An exploratory analysis of the use of cognitive,adaptive and behavioural indices for cluster analysis of ASD subgroups

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Journal Article

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Interim status: Citation only.

Bitsika, V., Sharpley, C. F., & Orapeleng, S. (2008). An exploratory analysis of the use of cognitive, adaptive and behavioural indices for cluster analysis of ASD subgroups. Journal of intellectual disability research, 52(11), 973-985.

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2008 HERDC submission

© Copyright V. Bitsika, C.F. Sharpley and S. Orapeleng 2008.
Journal Compilation © Copyright Blackwell Publishing Ltd 2008.


Background Autism spectrum disorder (ASD) includes symptoms that vary in severity and frequency between children. Consequently, multiple psychometric assessment procedures are recommended to detect an ASD, including scales which asses the presence and nature of ASD-related behaviour. However, to date, few studies have examined the relative and specific contribution which such behaviourally oriented scales can make to the diagnosis of individual children with ASD.
Method Cluster analysis was used to explore the common characteristics of a group of 53 preschool and elementary school children with an ASD, based upon scores on tests of cognitive ability, adaptive behaviour and behavioural checklists designed to measure the presence of typical ASD.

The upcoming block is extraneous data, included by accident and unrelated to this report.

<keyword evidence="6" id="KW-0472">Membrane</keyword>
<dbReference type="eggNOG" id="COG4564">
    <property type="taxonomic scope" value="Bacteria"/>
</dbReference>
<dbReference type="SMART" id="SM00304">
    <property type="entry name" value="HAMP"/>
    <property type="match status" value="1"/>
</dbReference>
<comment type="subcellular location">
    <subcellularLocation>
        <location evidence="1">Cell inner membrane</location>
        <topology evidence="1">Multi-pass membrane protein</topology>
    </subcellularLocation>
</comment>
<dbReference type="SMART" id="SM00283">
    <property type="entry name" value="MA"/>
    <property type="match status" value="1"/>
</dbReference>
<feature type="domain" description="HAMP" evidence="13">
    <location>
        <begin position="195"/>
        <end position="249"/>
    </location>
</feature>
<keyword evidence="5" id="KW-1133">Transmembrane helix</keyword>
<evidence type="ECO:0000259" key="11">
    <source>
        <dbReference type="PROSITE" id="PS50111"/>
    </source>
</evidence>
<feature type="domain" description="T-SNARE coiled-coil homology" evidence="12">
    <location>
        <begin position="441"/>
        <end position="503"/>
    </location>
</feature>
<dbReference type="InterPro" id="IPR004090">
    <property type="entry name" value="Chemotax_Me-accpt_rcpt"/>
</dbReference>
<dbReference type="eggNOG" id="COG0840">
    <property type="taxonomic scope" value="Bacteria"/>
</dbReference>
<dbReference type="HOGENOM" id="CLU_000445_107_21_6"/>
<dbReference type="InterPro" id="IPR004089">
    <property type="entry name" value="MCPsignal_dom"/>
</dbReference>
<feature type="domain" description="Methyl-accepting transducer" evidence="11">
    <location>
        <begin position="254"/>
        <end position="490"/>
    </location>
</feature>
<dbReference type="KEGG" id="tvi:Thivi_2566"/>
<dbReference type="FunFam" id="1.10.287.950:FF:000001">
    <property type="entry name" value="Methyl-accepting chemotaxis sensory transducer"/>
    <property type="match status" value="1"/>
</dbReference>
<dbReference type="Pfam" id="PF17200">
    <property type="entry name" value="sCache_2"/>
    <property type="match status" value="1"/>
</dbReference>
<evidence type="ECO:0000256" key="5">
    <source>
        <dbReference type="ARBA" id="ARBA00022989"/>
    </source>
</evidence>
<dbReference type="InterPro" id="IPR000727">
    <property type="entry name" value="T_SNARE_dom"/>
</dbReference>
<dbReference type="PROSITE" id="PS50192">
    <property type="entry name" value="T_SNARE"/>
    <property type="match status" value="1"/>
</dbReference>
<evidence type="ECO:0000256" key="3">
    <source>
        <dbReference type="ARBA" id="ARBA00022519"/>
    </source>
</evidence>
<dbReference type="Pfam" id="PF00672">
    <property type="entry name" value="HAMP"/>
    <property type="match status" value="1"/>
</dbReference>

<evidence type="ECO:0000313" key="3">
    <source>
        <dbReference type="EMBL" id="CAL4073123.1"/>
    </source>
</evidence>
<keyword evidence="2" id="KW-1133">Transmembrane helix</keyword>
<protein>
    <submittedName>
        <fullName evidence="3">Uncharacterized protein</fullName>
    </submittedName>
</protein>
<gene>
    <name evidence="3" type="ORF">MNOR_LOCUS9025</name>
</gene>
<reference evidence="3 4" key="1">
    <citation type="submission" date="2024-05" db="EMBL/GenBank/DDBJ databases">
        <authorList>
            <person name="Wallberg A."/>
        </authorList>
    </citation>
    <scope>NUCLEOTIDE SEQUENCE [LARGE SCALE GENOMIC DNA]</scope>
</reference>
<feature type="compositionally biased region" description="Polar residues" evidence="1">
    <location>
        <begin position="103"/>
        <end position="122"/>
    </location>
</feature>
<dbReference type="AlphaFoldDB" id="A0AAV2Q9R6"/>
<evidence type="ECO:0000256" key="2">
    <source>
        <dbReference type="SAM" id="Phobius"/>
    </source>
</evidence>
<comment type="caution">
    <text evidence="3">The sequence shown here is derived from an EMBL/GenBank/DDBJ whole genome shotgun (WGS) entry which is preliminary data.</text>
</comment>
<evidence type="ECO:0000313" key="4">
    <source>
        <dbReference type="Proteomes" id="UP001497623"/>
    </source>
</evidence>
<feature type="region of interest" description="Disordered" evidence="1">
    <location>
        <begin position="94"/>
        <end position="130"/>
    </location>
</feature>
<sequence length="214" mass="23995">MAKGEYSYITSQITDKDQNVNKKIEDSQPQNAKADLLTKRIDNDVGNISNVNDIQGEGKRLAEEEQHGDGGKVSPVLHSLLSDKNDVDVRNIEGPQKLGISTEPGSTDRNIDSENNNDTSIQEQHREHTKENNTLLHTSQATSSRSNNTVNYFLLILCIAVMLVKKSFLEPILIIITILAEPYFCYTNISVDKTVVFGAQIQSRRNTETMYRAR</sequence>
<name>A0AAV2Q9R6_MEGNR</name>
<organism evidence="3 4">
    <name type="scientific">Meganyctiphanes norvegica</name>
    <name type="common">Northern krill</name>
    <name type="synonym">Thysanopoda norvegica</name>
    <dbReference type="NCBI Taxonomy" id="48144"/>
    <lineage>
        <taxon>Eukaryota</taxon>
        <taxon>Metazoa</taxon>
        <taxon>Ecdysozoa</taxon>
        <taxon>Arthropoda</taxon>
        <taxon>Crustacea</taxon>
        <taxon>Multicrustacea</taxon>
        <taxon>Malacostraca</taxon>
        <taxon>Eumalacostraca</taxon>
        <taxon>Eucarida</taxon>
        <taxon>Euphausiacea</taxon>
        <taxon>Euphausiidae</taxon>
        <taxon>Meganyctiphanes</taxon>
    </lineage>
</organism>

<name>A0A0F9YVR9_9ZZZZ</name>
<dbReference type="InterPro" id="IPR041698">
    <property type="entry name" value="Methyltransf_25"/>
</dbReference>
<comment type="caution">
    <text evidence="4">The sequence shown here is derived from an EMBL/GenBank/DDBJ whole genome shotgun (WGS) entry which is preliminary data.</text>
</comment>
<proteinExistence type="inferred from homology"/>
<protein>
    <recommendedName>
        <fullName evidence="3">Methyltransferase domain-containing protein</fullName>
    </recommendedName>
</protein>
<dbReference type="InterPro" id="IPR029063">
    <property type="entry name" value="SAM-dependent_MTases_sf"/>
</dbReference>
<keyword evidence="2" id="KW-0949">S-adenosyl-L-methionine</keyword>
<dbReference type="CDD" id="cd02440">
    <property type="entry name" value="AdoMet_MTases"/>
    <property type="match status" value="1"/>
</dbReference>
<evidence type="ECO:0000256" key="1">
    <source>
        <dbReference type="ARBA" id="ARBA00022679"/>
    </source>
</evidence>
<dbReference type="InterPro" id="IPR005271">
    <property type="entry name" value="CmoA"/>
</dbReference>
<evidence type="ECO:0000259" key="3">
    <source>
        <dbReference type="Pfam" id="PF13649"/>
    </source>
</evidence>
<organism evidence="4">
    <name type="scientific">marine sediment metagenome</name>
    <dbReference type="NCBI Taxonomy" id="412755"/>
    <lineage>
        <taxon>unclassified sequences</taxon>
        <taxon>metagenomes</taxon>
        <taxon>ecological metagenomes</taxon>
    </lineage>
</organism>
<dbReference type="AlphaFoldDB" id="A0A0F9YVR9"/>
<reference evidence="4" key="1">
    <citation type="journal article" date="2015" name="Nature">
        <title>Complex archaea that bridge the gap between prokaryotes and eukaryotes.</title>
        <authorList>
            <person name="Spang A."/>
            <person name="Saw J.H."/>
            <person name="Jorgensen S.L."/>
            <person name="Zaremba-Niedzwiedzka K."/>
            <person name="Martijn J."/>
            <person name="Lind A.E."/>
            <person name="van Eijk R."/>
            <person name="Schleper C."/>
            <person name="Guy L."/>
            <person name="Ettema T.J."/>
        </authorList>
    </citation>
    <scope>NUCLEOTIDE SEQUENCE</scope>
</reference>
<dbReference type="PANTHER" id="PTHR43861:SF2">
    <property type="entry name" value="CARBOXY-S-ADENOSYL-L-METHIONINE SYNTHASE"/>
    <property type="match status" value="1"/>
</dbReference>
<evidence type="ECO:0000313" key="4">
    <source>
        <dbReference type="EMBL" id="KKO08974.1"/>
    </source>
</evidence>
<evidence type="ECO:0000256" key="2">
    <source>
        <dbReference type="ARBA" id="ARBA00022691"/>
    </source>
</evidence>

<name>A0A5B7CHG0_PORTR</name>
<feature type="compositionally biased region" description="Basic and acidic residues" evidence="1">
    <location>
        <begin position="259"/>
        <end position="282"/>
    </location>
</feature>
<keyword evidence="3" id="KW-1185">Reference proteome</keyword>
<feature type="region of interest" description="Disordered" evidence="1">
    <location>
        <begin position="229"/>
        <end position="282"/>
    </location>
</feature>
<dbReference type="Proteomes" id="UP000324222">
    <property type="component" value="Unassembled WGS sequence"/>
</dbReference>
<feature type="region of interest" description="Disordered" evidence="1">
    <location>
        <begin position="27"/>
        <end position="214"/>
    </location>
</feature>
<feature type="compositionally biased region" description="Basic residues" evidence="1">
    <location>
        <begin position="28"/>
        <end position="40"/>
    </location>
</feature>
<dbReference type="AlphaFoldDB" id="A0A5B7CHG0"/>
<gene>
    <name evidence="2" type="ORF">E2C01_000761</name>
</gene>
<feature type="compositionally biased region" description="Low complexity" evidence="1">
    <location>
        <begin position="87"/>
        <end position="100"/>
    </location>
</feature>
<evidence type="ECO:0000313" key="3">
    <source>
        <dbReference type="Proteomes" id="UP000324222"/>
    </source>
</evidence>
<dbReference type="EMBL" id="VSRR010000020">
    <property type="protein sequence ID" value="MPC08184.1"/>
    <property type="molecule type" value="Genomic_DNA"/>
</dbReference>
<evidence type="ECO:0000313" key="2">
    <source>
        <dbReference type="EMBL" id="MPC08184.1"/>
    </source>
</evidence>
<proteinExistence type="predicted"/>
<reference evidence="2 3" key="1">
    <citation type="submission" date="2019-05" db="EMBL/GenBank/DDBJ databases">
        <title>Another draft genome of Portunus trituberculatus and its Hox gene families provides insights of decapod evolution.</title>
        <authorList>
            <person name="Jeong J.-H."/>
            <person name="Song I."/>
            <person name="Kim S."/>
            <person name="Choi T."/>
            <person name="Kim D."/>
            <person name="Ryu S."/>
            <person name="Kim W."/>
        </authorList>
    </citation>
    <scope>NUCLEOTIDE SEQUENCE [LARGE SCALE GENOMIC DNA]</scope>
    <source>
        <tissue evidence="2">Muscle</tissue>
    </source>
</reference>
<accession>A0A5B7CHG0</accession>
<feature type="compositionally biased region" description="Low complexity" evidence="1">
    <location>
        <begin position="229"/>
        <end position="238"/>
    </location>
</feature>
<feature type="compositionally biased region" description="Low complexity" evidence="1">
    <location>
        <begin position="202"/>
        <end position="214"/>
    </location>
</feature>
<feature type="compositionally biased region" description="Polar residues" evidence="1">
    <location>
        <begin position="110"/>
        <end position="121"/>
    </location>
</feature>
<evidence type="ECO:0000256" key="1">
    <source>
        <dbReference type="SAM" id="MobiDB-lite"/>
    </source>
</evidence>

Results Data confirmed the expected variability in intelligence test scores. In addition, measures of adaptive behaviour and data from a behaviourally based rating scale suggested that children with Asperger's Disorder and autism might be reclassified into subgroups according to the presence of particular ASD-specific behaviours.
Conclusions As well as confirming that children with ASD vary in their adaptive behaviour and cognitive levels, these data emphasise the limited contribution such assessment procedures make to an understanding of the child's day-to-day behaviour and functioning, thus arguing for the inclusion of behaviourally based rating scales to develop ideographic intervention plans

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This document has been peer reviewed.